But seriously, how can someone be so unaware of history and irony that they could refer to the native population as occupying our land? Do you have any idea how ignorant that sounds?

If you want to solve the problem of native relations, we have to admit that, as a country, we've done some really stupid, unproductive things in order to force native people to integrate in to Canada against their will. We've been trying to take more and more of the land we promised them and we've been trying to shrink their band lists to help that along. Once we stop trying to do this, maybe then we can find a reasonable path forward, a path that treats our fellow human beings with respect and allows at least a margin of dignity.

Until then, let's knock off this nonsense about using the Canadian Forces to put down riots. Sit down with these people and figure out whether or not they have the right to the land. If you're being honest, it can't take a bunch of cartographers more than a week to figure it out.

From that starting point of respect and honesty, we can start working on solving the systemic problems in the native community and in government relations with native people.

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Thursday, May 22, 2008

Frasier Institute on Muslim Integration

I have to thank all those conservative bloggers I read for directing my attention to what must be the craziest Frasier Institute Study I've ever read.

"It would be prudent, from a security point of view, for Canada to review its immigration policy in relation to the admission of immigrants from Muslim countries that are known to produce terrorists," the book says.

I wonder what countries he means? Saudi Arabia, from which came the most 9/11 hijackers? Or Pakistan, where Al Qaeda Number One is hiding with his kidney dialysis machines? Both are allies in the war on terror, though, so they're probably okay.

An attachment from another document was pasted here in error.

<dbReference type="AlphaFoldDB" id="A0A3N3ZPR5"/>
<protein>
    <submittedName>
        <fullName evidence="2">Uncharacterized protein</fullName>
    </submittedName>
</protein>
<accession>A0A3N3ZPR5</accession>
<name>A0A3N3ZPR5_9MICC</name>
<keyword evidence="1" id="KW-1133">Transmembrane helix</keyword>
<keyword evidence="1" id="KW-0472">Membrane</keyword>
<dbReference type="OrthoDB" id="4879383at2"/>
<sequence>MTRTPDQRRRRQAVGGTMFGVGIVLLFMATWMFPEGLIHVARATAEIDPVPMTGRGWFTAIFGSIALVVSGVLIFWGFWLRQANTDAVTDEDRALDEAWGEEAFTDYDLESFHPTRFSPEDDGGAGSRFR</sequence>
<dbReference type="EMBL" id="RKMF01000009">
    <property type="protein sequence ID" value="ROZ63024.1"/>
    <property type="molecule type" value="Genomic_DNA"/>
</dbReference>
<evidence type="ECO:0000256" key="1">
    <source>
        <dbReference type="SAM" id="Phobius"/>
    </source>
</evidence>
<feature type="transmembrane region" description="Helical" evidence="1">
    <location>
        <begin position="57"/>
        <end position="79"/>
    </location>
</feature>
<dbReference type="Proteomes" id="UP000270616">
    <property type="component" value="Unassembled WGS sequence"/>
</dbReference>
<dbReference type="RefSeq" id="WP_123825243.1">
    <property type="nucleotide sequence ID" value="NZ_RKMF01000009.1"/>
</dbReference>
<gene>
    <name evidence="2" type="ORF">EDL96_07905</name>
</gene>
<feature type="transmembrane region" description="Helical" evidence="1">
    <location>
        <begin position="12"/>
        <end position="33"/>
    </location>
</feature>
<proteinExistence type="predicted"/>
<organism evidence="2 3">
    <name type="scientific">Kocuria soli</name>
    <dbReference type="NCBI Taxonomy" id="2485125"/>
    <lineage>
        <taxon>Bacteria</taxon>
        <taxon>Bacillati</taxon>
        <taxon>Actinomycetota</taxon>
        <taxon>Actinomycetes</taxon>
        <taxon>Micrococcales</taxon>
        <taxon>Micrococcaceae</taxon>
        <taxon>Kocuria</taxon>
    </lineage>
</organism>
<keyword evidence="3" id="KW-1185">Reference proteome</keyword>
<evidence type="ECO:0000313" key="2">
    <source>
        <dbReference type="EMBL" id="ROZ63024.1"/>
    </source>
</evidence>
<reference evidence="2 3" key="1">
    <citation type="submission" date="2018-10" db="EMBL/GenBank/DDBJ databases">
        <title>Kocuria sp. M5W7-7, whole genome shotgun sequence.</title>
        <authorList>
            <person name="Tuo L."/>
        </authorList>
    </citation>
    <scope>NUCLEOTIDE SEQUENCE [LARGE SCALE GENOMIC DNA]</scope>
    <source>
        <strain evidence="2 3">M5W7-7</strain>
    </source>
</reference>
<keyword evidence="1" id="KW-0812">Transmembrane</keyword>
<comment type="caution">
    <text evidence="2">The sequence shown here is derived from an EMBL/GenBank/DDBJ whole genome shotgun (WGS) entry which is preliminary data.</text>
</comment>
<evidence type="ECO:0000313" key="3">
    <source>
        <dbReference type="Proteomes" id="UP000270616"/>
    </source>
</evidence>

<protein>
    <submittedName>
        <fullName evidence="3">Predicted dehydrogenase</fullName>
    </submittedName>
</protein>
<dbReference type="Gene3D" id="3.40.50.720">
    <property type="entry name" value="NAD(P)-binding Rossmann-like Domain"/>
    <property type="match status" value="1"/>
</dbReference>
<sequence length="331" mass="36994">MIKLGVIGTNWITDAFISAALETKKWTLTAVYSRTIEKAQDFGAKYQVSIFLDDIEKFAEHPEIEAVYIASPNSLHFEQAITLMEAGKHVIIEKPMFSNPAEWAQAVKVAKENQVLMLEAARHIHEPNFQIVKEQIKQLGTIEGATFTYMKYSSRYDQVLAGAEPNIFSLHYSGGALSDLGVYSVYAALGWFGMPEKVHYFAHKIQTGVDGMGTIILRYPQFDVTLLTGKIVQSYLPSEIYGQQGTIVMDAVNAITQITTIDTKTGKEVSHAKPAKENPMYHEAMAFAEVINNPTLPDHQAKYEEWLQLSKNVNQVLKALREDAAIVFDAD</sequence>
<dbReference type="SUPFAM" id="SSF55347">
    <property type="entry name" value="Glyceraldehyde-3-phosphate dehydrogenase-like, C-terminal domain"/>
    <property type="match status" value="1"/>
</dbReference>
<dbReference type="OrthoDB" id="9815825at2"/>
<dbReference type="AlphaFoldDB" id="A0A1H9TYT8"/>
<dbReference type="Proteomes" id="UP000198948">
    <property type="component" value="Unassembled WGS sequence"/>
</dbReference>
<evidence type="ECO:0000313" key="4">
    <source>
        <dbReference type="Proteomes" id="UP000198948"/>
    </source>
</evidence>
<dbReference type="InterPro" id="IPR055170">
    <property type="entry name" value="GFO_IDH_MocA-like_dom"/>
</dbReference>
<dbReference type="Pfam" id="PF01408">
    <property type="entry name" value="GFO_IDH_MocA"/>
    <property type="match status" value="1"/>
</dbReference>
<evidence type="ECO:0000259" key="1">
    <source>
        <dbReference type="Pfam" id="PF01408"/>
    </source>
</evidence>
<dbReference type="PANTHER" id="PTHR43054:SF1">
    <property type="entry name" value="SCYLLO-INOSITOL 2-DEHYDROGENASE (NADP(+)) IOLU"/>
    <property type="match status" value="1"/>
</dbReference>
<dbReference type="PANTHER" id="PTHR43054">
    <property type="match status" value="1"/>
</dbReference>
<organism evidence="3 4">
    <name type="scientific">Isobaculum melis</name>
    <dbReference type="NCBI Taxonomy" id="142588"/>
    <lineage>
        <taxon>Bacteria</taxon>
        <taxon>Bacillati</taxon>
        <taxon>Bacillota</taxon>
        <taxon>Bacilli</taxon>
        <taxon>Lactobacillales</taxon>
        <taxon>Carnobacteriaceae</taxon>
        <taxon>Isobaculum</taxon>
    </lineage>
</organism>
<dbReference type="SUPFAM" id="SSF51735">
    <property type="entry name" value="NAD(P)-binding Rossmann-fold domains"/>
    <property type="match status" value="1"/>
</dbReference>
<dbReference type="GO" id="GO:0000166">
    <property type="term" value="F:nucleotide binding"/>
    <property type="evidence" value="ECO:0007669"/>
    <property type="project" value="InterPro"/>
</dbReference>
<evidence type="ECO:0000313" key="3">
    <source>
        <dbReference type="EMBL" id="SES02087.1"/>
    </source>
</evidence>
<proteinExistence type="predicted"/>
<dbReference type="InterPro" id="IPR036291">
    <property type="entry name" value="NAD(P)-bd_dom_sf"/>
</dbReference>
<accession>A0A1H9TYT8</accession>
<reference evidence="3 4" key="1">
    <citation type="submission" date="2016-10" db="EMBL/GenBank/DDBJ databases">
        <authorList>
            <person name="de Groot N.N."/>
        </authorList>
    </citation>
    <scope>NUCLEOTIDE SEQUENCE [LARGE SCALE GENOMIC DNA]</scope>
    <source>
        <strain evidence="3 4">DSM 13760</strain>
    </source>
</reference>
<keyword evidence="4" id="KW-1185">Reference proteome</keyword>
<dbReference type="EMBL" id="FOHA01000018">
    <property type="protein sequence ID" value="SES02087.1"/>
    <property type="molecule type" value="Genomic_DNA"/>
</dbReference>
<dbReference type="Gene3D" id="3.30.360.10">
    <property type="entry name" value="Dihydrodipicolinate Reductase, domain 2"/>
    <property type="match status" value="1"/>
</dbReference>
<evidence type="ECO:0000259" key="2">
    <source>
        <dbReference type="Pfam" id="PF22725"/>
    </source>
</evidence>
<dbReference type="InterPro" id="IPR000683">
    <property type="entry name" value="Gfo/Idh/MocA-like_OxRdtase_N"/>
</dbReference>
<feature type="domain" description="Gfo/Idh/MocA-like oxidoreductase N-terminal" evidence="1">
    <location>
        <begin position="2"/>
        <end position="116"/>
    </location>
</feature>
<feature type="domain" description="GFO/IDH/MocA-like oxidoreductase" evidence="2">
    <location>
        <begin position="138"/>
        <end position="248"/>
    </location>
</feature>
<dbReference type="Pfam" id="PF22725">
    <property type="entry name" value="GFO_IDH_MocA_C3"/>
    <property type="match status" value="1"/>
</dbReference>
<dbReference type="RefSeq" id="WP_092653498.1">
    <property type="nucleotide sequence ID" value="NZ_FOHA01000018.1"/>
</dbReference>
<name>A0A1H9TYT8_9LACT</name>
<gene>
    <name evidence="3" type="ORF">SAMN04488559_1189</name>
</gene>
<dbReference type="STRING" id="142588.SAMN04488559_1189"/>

Maybe someone should let the Frasier Institute know that Canada has never actually been attacked by any Islamic terrorists. They probably already know that. Otherwise they wouldn't have mentioned our immigration policy as a "threat to North American security."

That sounds suspiciously reminiscent of "North American Energy Security". Canada has energy security, so what are we really talking about?

"We should be more careful about accepting people who are not going to be happy living in a secular society, with a separation of church and state," Bissett said.

Really? And what do you plan to do about the people already here who don't like living in a secular society? You know, the ones who cite bible passages to try to illegalize abortion and gay marriage? The ones who think Parliament should open with religious incantations?

Fortunately, I feel pretty safe from them because we have a Charter of Rights in this country that guarantees that I have the right to not-believe their nonsense, not-pray their prayers and not-go to their churches. Consequently I also feel safe from Muslim immigrants. Much ado about nothing.

Immigrants need to be happy in a society "where men and women are treated equally, and gay marriage is permitted," he said.

Men and women are treated equally, huh? I suppose that's a good theory, unless you look at salaries, or promotions, or Parliament, or the Cabinet, or ... And gay marriage? A prerequisite for immigration is approval of gay marriage? That puts a sizable chunk of Canada as ineligible for citizenship.